• While it was held that the right to access the internet can only be restricted in case of national emergencies, in the instant matter, the court neither removed restrictions on the movement of the people in the region nor did it quash the ban on the internet, considering the current scenario in the region.
  • Ultimately, this judgment serves as a precedent which states the rules and procedures regarding the imposition of such restrictions in similar situations. It also attempts to restrict the abuse of power by the executive in the future.
  • It was also held that the government cannot claim any exemptions for the order issued under Section 144 of the I.P.C. from the court.

 

7. APPRAISAL OF THE POINTS OF LAW

Article 19 of the Constitution of India-

  • 19 (1)(a) of the Constitution of India guarantees the freedom of speech and expression to all its citizens.
  • 19 (1)(g) of the Constitution of India states that its citizens have the right to practice any profession, occupation, trade, or business in any part of India.
  • 19 (2) authorises the government to impose reasonable restrictions on freedom of speech and expression in the interests of its citizens.
  • 19 (6) talks about the nature of restrictions that can be imposed by the state in the interest of public order.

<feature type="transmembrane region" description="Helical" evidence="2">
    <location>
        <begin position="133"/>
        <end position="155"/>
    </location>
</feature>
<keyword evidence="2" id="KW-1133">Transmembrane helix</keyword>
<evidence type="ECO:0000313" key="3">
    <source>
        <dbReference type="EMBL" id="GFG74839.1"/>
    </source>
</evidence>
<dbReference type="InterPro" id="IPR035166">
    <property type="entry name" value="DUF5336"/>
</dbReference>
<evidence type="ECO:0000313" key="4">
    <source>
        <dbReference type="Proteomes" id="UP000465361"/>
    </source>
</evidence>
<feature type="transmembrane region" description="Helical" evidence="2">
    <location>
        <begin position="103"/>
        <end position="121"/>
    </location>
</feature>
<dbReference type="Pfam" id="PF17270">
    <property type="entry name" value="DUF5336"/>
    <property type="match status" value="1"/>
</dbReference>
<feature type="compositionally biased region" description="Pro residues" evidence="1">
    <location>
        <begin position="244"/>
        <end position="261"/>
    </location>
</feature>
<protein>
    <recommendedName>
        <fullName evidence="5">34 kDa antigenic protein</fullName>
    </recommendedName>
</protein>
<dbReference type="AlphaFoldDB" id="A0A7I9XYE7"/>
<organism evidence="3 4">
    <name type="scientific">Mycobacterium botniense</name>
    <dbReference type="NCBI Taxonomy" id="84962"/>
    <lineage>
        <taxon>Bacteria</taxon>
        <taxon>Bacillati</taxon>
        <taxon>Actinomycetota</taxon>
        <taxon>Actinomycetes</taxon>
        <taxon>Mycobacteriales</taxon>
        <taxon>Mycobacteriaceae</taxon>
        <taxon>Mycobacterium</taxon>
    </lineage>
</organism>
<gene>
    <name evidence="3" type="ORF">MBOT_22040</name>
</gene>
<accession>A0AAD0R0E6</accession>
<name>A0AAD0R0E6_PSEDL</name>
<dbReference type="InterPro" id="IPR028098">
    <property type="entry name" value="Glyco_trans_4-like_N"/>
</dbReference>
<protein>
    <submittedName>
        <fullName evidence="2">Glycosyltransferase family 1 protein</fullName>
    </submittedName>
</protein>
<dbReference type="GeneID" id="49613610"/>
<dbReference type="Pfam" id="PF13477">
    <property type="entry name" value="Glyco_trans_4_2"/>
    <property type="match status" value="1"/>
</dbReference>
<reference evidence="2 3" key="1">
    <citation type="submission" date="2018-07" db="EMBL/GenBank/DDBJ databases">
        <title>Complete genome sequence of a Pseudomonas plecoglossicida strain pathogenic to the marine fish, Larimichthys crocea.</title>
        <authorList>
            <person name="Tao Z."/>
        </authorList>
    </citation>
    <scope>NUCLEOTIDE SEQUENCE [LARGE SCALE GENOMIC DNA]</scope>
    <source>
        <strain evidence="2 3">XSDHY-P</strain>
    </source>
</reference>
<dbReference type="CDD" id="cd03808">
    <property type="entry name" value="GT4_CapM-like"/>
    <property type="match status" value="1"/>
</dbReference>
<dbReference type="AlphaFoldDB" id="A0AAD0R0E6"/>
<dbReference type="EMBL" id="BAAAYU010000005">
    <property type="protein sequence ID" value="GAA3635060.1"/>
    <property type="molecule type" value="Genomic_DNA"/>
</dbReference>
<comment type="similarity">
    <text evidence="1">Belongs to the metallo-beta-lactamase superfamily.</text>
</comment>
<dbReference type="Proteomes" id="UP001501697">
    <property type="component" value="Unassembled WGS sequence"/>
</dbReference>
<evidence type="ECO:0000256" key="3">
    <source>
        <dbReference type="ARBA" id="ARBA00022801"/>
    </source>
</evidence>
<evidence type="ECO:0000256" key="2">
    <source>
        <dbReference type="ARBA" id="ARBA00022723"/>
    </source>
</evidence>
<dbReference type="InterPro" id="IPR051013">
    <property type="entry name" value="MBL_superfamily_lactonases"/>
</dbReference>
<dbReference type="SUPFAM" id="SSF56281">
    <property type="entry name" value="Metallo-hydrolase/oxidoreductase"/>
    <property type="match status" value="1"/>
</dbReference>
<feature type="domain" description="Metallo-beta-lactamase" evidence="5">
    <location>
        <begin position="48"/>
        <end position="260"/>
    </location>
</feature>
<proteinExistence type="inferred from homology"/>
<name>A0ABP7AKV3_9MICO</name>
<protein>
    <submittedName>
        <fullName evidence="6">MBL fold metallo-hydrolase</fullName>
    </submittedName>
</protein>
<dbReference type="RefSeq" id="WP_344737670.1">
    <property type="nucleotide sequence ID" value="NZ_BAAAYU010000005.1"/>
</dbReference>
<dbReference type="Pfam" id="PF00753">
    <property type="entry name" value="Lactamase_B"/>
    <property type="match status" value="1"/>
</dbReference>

Section 144 of the Indian Penal Code-

It prohibits the gathering of more than five people, holding public meetings, and carrying of firearms. It gives absolute power to the magistrate to impose such restrictions in case of emergencies, for public order and safety, to apprehended danger, or in unusual situations, etc. Such restrictions can be imposed by the state under this provision of the Act.

Section 5 (2) of the Telegraph Act, 1885

It states that lawful interceptions of phones and computers can be done by the Centre to the States under reasonable circumstances.

The Supreme Court stated that the internet is a very important aspect of today’s business. Access to the internet is the right of all citizens. This case can be used as a precedent to invoke internet access as the fundamental right of citizens.

The right to practice any business, profession, or trade through the internet and the freedom of speech and expression through the internet and social media is included within the scope of Article 19 of the Constitution of India.

 

References:

  1. Westlaw India,

       http://www.westlawindia.com/.

  1. SCC online last visited.
  2. thehindu.com, newspaper article by V. Venkatesan 11th Jan 2020.
  3. org Case summary by Anaya Dutt.

[1] 1986 AIR 515, 1985 SCR (2) 287